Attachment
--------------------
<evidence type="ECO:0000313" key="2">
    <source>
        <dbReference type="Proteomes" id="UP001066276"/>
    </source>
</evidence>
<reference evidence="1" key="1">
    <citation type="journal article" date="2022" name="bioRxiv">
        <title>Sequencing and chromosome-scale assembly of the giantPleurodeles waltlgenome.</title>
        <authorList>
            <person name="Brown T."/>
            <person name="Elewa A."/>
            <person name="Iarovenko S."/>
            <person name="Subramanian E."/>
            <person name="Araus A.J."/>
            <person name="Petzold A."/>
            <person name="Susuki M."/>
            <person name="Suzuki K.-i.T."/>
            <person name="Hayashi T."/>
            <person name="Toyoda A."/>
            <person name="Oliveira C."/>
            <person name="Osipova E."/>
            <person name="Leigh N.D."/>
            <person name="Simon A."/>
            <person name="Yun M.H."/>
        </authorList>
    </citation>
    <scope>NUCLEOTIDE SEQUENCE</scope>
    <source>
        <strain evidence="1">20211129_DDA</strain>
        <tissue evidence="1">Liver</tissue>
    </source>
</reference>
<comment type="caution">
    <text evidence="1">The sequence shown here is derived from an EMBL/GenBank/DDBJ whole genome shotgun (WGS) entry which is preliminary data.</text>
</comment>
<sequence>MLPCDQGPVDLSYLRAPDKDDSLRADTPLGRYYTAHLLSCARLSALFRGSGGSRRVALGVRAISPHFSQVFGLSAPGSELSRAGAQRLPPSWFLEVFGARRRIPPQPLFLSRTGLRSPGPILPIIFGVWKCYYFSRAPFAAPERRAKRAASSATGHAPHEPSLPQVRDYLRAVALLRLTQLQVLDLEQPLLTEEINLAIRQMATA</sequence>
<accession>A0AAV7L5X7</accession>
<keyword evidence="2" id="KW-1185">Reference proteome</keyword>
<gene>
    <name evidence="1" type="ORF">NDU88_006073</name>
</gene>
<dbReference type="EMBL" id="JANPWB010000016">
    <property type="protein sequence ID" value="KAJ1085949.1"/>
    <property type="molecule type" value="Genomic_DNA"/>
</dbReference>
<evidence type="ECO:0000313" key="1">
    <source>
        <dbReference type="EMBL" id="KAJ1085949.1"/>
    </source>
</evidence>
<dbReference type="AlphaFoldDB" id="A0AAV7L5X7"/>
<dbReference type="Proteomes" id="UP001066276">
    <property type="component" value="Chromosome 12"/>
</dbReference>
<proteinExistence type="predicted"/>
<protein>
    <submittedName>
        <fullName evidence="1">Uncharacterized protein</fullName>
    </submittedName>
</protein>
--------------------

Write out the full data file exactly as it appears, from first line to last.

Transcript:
<evidence type="ECO:0000313" key="2">
    <source>
        <dbReference type="Proteomes" id="UP001066276"/>
    </source>
</evidence>
<reference evidence="1" key="1">
    <citation type="journal article" date="2022" name="bioRxiv">
        <title>Sequencing and chromosome-scale assembly of the giantPleurodeles waltlgenome.</title>
        <authorList>
            <person name="Brown T."/>
            <person name="Elewa A."/>
            <person name="Iarovenko S."/>
            <person name="Subramanian E."/>
            <person name="Araus A.J."/>
            <person name="Petzold A."/>
            <person name="Susuki M."/>
            <person name="Suzuki K.-i.T."/>
            <person name="Hayashi T."/>
            <person name="Toyoda A."/>
            <person name="Oliveira C."/>
            <person name="Osipova E."/>
            <person name="Leigh N.D."/>
            <person name="Simon A."/>
            <person name="Yun M.H."/>
        </authorList>
    </citation>
    <scope>NUCLEOTIDE SEQUENCE</scope>
    <source>
        <strain evidence="1">20211129_DDA</strain>
        <tissue evidence="1">Liver</tissue>
    </source>
</reference>
<comment type="caution">
    <text evidence="1">The sequence shown here is derived from an EMBL/GenBank/DDBJ whole genome shotgun (WGS) entry which is preliminary data.</text>
</comment>
<sequence>MLPCDQGPVDLSYLRAPDKDDSLRADTPLGRYYTAHLLSCARLSALFRGSGGSRRVALGVRAISPHFSQVFGLSAPGSELSRAGAQRLPPSWFLEVFGARRRIPPQPLFLSRTGLRSPGPILPIIFGVWKCYYFSRAPFAAPERRAKRAASSATGHAPHEPSLPQVRDYLRAVALLRLTQLQVLDLEQPLLTEEINLAIRQMATA</sequence>
<accession>A0AAV7L5X7</accession>
<keyword evidence="2" id="KW-1185">Reference proteome</keyword>
<gene>
    <name evidence="1" type="ORF">NDU88_006073</name>
</gene>
<dbReference type="EMBL" id="JANPWB010000016">
    <property type="protein sequence ID" value="KAJ1085949.1"/>
    <property type="molecule type" value="Genomic_DNA"/>
</dbReference>
<evidence type="ECO:0000313" key="1">
    <source>
        <dbReference type="EMBL" id="KAJ1085949.1"/>
    </source>
</evidence>
<dbReference type="AlphaFoldDB" id="A0AAV7L5X7"/>
<dbReference type="Proteomes" id="UP001066276">
    <property type="component" value="Chromosome 12"/>
</dbReference>
<proteinExistence type="predicted"/>
<protein>
    <submittedName>
        <fullName evidence="1">Uncharacterized protein</fullName>
    </submittedName>
</protein>